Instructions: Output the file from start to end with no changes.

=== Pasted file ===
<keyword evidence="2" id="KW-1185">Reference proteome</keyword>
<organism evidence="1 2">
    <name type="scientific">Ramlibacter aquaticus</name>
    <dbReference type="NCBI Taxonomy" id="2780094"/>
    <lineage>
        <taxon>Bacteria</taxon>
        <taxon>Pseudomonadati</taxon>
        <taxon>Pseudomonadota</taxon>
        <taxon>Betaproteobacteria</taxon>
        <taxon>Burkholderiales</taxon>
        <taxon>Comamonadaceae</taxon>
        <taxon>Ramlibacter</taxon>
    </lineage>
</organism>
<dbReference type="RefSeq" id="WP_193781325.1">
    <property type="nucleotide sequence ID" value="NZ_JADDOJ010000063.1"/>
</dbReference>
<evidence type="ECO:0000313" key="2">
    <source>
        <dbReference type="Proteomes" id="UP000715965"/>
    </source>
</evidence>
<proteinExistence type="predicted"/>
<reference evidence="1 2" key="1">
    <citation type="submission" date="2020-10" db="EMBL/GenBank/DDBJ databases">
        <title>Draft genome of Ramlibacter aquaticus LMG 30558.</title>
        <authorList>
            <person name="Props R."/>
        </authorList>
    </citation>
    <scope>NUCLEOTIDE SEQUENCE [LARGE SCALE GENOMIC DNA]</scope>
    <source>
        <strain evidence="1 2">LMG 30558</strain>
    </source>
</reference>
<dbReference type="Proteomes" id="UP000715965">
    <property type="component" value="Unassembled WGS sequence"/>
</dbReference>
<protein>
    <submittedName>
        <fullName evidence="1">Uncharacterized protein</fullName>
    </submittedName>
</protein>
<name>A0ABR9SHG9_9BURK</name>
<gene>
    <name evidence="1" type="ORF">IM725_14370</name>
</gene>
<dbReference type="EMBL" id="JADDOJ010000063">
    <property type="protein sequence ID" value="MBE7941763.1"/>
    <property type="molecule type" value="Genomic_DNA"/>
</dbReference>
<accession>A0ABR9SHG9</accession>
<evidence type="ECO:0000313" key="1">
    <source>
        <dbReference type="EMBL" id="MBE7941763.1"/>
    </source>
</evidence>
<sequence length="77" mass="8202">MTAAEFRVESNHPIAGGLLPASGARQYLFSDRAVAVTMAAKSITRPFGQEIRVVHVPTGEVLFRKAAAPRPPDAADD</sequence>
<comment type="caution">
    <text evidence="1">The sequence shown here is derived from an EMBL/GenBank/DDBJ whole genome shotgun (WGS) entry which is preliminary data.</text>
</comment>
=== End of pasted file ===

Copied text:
<keyword evidence="2" id="KW-1185">Reference proteome</keyword>
<organism evidence="1 2">
    <name type="scientific">Ramlibacter aquaticus</name>
    <dbReference type="NCBI Taxonomy" id="2780094"/>
    <lineage>
        <taxon>Bacteria</taxon>
        <taxon>Pseudomonadati</taxon>
        <taxon>Pseudomonadota</taxon>
        <taxon>Betaproteobacteria</taxon>
        <taxon>Burkholderiales</taxon>
        <taxon>Comamonadaceae</taxon>
        <taxon>Ramlibacter</taxon>
    </lineage>
</organism>
<dbReference type="RefSeq" id="WP_193781325.1">
    <property type="nucleotide sequence ID" value="NZ_JADDOJ010000063.1"/>
</dbReference>
<evidence type="ECO:0000313" key="2">
    <source>
        <dbReference type="Proteomes" id="UP000715965"/>
    </source>
</evidence>
<proteinExistence type="predicted"/>
<reference evidence="1 2" key="1">
    <citation type="submission" date="2020-10" db="EMBL/GenBank/DDBJ databases">
        <title>Draft genome of Ramlibacter aquaticus LMG 30558.</title>
        <authorList>
            <person name="Props R."/>
        </authorList>
    </citation>
    <scope>NUCLEOTIDE SEQUENCE [LARGE SCALE GENOMIC DNA]</scope>
    <source>
        <strain evidence="1 2">LMG 30558</strain>
    </source>
</reference>
<dbReference type="Proteomes" id="UP000715965">
    <property type="component" value="Unassembled WGS sequence"/>
</dbReference>
<protein>
    <submittedName>
        <fullName evidence="1">Uncharacterized protein</fullName>
    </submittedName>
</protein>
<name>A0ABR9SHG9_9BURK</name>
<gene>
    <name evidence="1" type="ORF">IM725_14370</name>
</gene>
<dbReference type="EMBL" id="JADDOJ010000063">
    <property type="protein sequence ID" value="MBE7941763.1"/>
    <property type="molecule type" value="Genomic_DNA"/>
</dbReference>
<accession>A0ABR9SHG9</accession>
<evidence type="ECO:0000313" key="1">
    <source>
        <dbReference type="EMBL" id="MBE7941763.1"/>
    </source>
</evidence>
<sequence length="77" mass="8202">MTAAEFRVESNHPIAGGLLPASGARQYLFSDRAVAVTMAAKSITRPFGQEIRVVHVPTGEVLFRKAAAPRPPDAADD</sequence>
<comment type="caution">
    <text evidence="1">The sequence shown here is derived from an EMBL/GenBank/DDBJ whole genome shotgun (WGS) entry which is preliminary data.</text>
</comment>